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Anita, her husband and their two children

Five tips on telling children about breast cancer

Anita struggled to tell her children about her diagnosis and has written a book for kids whose parents have cancer. She shares five tips for sharing illness with children.

I didn’t think it was real

At the end of November 2016, I discovered a lump in my right armpit. I saw the GP the following day and was referred for an ultrasound.

I went to the breast clinic, where I had my ultrasound, a mammogram, and then saw a consultant radiologist. He had the awful job of telling me that there were two lumps in my breast, as well as the lump in my armpit.

He did a biopsy and a week later I went back to the breast clinic with my husband, Simon. My two children stayed with their grandparents. It was four days before Christmas.

Our fears were confirmed. The tumours had spread to my lymph nodes. The New Year was going to mark the start of my breast cancer treatment.

Simon and I drove home stunned. In a way, we were expecting it, but it couldn’t be real, could it?

We’ve always been honest with our children

We knew we had to tell the children. Simon had to medically retire when his kidney transplant was failing. He’d been on two modes of dialysis, and our lives and what Simon was able to do had changed drastically.

We had always been honest with the children about Simon’s health. We looked for books to help us explain the changes in our lives but had been unsuccessful. We used our own knowledge and experience to answer the difficult questions. Why does Daddy’s arm buzz? Why does Daddy have a tube coming out of his tummy? Why can’t Daddy carry me anymore?

This time around, the breast care nurse had given us a book for each of the children, Mummy's Lump, published by Breast Cancer Care. It help them understand what breast cancer was, and what was ahead.

I knew they’d be less scared if they understood

It’s only fair to explain things to children. It’s the way they learn and come to terms with the situations they face. We knew from our experience with Simon’s illness that they would be less fearful about the procedures if they knew what was happening.

When we got home, we sat them down and told them about my diagnosis. We explained what cancer was, that they couldn’t catch it, and that none of us caused it. We also told them that the doctors had said they could treat me with medicine, surgery and X-rays.

We gave them big hugs and answered their questions.

We were able to celebrate together

I started my treatment. I had six cycles of chemotherapy, followed by a double lumpectomy and lymph node removal. I then did a course of radiotherapy.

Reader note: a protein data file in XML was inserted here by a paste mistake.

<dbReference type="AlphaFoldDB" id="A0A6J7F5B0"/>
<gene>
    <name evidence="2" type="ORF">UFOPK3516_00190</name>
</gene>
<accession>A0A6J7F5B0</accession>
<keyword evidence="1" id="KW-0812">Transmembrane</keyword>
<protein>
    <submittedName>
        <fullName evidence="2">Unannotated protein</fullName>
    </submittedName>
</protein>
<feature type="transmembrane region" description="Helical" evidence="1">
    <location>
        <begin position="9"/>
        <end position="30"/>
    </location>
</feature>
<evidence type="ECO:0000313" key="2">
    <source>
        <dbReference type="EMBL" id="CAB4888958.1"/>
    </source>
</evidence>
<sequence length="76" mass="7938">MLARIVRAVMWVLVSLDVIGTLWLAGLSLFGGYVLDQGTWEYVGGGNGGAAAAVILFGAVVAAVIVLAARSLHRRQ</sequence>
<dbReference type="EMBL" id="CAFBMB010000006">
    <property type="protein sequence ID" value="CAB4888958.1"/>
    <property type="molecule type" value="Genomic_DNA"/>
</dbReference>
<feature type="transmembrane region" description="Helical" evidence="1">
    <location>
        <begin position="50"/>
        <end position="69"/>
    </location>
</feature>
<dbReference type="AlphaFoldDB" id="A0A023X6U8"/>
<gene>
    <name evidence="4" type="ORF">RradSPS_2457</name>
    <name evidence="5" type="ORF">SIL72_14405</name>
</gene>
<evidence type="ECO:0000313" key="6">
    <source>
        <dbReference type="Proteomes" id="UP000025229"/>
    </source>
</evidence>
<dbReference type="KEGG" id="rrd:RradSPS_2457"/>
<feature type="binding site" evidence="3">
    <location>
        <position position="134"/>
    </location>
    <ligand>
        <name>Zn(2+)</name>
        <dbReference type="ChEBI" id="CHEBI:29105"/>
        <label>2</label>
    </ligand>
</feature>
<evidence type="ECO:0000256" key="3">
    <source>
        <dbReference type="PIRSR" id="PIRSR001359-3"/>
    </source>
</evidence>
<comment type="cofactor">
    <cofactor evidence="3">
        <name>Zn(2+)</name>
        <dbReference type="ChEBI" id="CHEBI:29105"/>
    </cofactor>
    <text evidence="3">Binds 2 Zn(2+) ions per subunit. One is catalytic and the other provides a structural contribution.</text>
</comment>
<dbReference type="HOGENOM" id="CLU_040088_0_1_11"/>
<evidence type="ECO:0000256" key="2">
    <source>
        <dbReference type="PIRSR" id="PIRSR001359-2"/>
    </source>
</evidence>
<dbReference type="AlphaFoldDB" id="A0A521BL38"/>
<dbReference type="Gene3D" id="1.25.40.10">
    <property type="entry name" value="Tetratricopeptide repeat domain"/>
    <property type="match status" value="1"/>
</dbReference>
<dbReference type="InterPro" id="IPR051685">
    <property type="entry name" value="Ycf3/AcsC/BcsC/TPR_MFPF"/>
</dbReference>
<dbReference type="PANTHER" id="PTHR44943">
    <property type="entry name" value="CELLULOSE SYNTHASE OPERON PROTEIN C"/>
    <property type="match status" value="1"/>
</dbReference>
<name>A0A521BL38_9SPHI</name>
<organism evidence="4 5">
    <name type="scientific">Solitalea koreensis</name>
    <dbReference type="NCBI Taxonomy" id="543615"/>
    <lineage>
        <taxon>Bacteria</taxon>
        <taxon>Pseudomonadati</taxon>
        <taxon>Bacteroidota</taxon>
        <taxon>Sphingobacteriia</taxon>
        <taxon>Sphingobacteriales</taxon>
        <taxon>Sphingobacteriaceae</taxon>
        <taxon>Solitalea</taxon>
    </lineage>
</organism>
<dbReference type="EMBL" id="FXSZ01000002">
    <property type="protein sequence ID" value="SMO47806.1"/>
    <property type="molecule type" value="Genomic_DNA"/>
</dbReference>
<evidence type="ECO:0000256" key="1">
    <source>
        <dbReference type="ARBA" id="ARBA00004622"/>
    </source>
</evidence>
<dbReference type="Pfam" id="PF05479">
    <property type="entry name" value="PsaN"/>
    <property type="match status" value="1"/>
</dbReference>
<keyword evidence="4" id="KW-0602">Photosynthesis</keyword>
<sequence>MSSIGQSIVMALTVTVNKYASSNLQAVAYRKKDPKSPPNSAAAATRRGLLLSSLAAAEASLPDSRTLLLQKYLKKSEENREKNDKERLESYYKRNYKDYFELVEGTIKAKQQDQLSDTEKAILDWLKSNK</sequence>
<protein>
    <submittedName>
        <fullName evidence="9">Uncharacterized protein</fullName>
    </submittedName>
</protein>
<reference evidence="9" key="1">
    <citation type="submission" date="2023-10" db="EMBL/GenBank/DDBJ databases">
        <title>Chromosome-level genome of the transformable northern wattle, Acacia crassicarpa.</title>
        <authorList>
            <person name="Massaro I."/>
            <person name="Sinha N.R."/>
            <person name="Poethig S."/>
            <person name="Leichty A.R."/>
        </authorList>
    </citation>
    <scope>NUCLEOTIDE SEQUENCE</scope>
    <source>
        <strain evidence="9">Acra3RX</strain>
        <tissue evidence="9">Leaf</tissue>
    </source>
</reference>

In the following days, weeks and months, we continued to tell the children about the upcoming treatments – how long they would last, what would be done to Mummy, and how it was going to help.

When there were complications, we were honest with our disappointment and anger at the situations we were all in.

After a year I had my review, and was told I was ‘cancer free’, and we celebrated together as a family.

Anita and her family. Everyone is smiling and wearing coats.

Anita’s five tips for telling children about breast cancer

1) Be honest

Make sure that you’re calm as you explain the diagnosis and treatment options, but be honest about how you feel. Children will react to your emotions and they’ll know when you’re hiding things. They may find it harder to trust what you say if they think that you are not telling them the truth.

2) Tell them early on

We told our daughter when I found a lump that I was going to have some tests and that I would tell her the results when we knew them. She knew from experience that we would be honest with her and trusted that we weren’t trying to hide what was happening.

3) Follow their lead

Our daughter has always lapped up any medical information that we’ve given her and used it to help her process her feelings. The question that I had expected her to ask came from our son.

He asked what would happen to him and his sister if both of us died. It was an extremely painful question to answer but as he was thinking about it, I knew I had to respond. I told him I hoped we would be with him for a very long time.

4) Keep them informed

We told the children about my diagnosis when we found out and continued to communicate at every stage of the treatment and subsequent check-ups and reviews.

5) Use available resources

After we told the children about my diagnosis, we gave them the books we received from Breast Cancer Care. We found that books and literature are a great starting point for talking to children about difficult situations.

While there were lots of books for breast cancer, we found nothing aimed at the children of renal disease patients, which is what Simon has. We decided to write and publish three books of our own. They are fictional accounts of two children whose parents cope with renal dialysis and transplantation issues.


We decided to crowdfund the fourth book in the series, B is for Breast Cancer. We hope it will help children understand the changes that happen in their parents' lives when one of them is diagnosed with breast cancer. We reached our target, but any additional donations will contribute to marketing and allow us to donate copies of the book to families who need it.

Telling loved ones about breast cancer

If you're concerned about talking to family and friends about breast cancer, our information pages might help.

Telling family and friends about your breast cancer

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